What you will study
The purpose of this masters-level module is to equip you to undertake higher-level study in British and Irish local and regional history. Part 1 covers key theoretical and methodological issues and develops analytical skills through the close study of influential books, followed by three thematic studies (from a choice of six themed units, outlined below), using set books and associated materials. It offers a distinctive approach by bringing together ‘old’ and ‘new’ histories, and by covering, as appropriate, developments in England, Wales, Scotland and Ireland from the eighteenth to twentieth centuries. By successfully completing this module, it will enable you to carry out supported independent study and provides progression to a research project and the preparation of a dissertation in MA History part 2 (A826).
You will learn that local and regional history has contributed to a better historical understanding of what was happening not only in localities at different points in time, but also nationally; thereby providing a greater understanding of national trends or developments, in the broader political, social, economic or cultural history of the nation (England, Ireland, Scotland and Wales). The module will explore sources for local history, providing a review of the resources on which historians draw, and an introduction to the types of primary and secondary sources that are available, including: published books and articles; local and regional history libraries; archives/record offices; other repositories; and online resources. For each, it deals with the best ways that these sources can be accessed and used.
You will also study a choice of three out of the following six units:
Crime and policing
In the last quarter of the twentieth century, crime, policing and penal policy became major areas of interest for social and cultural historians. This unit will introduce you to crime and policing, using set books to review the topic and examine current debates. It will then look at the research agenda and suggest potential subjects for research projects and the kinds of sources available.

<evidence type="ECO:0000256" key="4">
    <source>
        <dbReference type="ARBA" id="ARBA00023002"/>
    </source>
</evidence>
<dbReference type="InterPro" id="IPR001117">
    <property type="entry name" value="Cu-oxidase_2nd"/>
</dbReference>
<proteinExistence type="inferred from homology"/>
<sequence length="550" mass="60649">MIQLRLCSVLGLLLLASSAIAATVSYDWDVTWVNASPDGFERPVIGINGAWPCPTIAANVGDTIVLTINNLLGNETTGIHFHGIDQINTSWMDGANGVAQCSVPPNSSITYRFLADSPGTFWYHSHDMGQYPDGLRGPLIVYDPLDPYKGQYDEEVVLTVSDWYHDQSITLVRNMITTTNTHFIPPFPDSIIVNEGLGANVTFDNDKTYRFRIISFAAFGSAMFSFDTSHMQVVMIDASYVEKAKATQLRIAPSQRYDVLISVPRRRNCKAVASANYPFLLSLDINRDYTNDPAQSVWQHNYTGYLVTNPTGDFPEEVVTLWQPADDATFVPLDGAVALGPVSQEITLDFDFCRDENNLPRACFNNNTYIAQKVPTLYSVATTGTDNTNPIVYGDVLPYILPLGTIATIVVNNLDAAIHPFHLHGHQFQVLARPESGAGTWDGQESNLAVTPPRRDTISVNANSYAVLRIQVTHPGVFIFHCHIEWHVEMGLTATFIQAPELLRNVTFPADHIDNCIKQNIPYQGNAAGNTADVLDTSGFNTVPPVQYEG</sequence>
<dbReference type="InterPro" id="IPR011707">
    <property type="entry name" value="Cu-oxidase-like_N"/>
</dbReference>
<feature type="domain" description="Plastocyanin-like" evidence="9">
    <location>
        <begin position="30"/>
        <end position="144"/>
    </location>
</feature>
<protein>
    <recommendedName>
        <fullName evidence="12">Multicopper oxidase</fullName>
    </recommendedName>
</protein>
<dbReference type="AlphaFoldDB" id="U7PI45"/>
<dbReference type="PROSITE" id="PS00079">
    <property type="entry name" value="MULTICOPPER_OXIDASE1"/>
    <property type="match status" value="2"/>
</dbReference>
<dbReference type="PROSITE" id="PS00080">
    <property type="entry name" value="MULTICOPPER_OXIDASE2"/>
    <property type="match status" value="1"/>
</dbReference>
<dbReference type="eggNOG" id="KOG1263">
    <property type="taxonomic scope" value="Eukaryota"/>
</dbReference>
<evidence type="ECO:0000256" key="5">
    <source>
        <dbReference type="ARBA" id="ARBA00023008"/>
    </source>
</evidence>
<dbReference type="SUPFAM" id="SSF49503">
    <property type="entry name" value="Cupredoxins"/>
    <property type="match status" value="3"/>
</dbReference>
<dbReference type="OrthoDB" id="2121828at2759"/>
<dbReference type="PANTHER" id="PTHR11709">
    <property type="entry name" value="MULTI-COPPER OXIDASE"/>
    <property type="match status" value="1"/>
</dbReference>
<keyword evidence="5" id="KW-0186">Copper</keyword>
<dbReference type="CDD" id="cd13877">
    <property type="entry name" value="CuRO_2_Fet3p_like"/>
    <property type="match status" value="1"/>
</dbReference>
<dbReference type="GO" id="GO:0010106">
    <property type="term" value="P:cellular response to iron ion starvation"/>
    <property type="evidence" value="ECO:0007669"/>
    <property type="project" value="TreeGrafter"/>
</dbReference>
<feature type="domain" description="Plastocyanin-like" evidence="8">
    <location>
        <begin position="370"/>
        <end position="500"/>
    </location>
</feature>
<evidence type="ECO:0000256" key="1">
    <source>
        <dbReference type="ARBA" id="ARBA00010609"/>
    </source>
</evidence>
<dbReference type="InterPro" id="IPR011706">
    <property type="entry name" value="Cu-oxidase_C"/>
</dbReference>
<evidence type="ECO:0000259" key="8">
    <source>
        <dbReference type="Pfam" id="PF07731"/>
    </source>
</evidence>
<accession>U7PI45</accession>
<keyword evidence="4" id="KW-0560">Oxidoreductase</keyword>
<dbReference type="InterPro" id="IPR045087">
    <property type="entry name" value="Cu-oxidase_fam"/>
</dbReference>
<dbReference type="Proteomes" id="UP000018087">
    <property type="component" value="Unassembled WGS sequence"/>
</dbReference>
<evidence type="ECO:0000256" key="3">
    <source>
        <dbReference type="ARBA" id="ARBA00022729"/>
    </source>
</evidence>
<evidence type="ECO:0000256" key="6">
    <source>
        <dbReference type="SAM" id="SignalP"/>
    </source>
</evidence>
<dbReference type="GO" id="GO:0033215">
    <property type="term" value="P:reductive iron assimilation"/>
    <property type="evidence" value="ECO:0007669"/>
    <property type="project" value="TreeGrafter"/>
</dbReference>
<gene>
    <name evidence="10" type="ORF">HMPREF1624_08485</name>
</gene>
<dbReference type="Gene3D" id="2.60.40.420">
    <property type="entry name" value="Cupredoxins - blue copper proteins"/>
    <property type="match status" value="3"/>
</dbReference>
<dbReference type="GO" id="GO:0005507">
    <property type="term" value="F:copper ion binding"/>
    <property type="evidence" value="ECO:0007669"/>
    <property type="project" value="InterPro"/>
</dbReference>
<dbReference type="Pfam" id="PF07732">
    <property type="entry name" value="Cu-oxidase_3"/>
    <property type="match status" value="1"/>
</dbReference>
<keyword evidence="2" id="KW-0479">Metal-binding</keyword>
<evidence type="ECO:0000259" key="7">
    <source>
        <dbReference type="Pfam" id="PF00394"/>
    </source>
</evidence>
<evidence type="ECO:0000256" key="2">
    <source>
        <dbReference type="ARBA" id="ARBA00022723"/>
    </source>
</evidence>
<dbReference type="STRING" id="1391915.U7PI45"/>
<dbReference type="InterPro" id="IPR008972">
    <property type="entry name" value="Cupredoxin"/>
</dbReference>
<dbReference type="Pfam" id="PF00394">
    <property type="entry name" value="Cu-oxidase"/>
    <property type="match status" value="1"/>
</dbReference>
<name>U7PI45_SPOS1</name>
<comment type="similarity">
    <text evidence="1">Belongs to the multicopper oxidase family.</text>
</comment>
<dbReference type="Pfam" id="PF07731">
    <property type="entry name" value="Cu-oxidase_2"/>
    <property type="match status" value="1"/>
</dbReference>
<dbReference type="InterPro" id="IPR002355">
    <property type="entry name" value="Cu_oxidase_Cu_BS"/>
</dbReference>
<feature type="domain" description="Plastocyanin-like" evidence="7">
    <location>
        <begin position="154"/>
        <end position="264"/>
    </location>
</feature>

The theme of this unit is the study of what has been called the ‘Urban Renaissance’: the way that between about 1700 and about 1850, towns in the British Isles changed the way that they fitted into the local and national economy. These changes expressed themselves in both the social and the built environments. As well as considering the relevance of this concept, the unit will also introduce methodologies and debates that will enable you to cover later developments in urban development up to c.1900.
This unit will explain the importance of understanding the major ideas and debates about industrialisation nationally, so that you can better understand what was happening in localities and regions at different times. It will outline how historians have described the broad developments in the period, including some of the ideas and debates about the origins, progress and outcomes of industrialisation.
Poverty and welfare
The purpose of this unit is twofold – to introduce you to the changing nature of welfare provision during the period c.1750–1914 (and to some of the historiographical debates this has engendered), and also to consider the poor themselves, the nature of poverty and how far it is possible to unearth the authentic voices of the poor from the past.
This unit focuses on families as central to notions of belonging and security. It draws attention to the way governments consider family relationships to be key formal means by which citizenship is legally conferred. It points to the fact that for individuals, families are a key experience through which they are identified, and self-identify, as belonging to particular local, national, religious or other communities.
This theme will survey the major developments in the religious history of Britain and Ireland from approximately 1740 to 1960. Using local and regional examples, it will survey the various approaches that historians of religion have adopted to interrogate their field. It will also consider the main historiographical debates in which historians have engaged, in particular secularisation and the notion of religious decline.
If you are considering progressing to MA History part 2 (A826), normally you must have completed this module.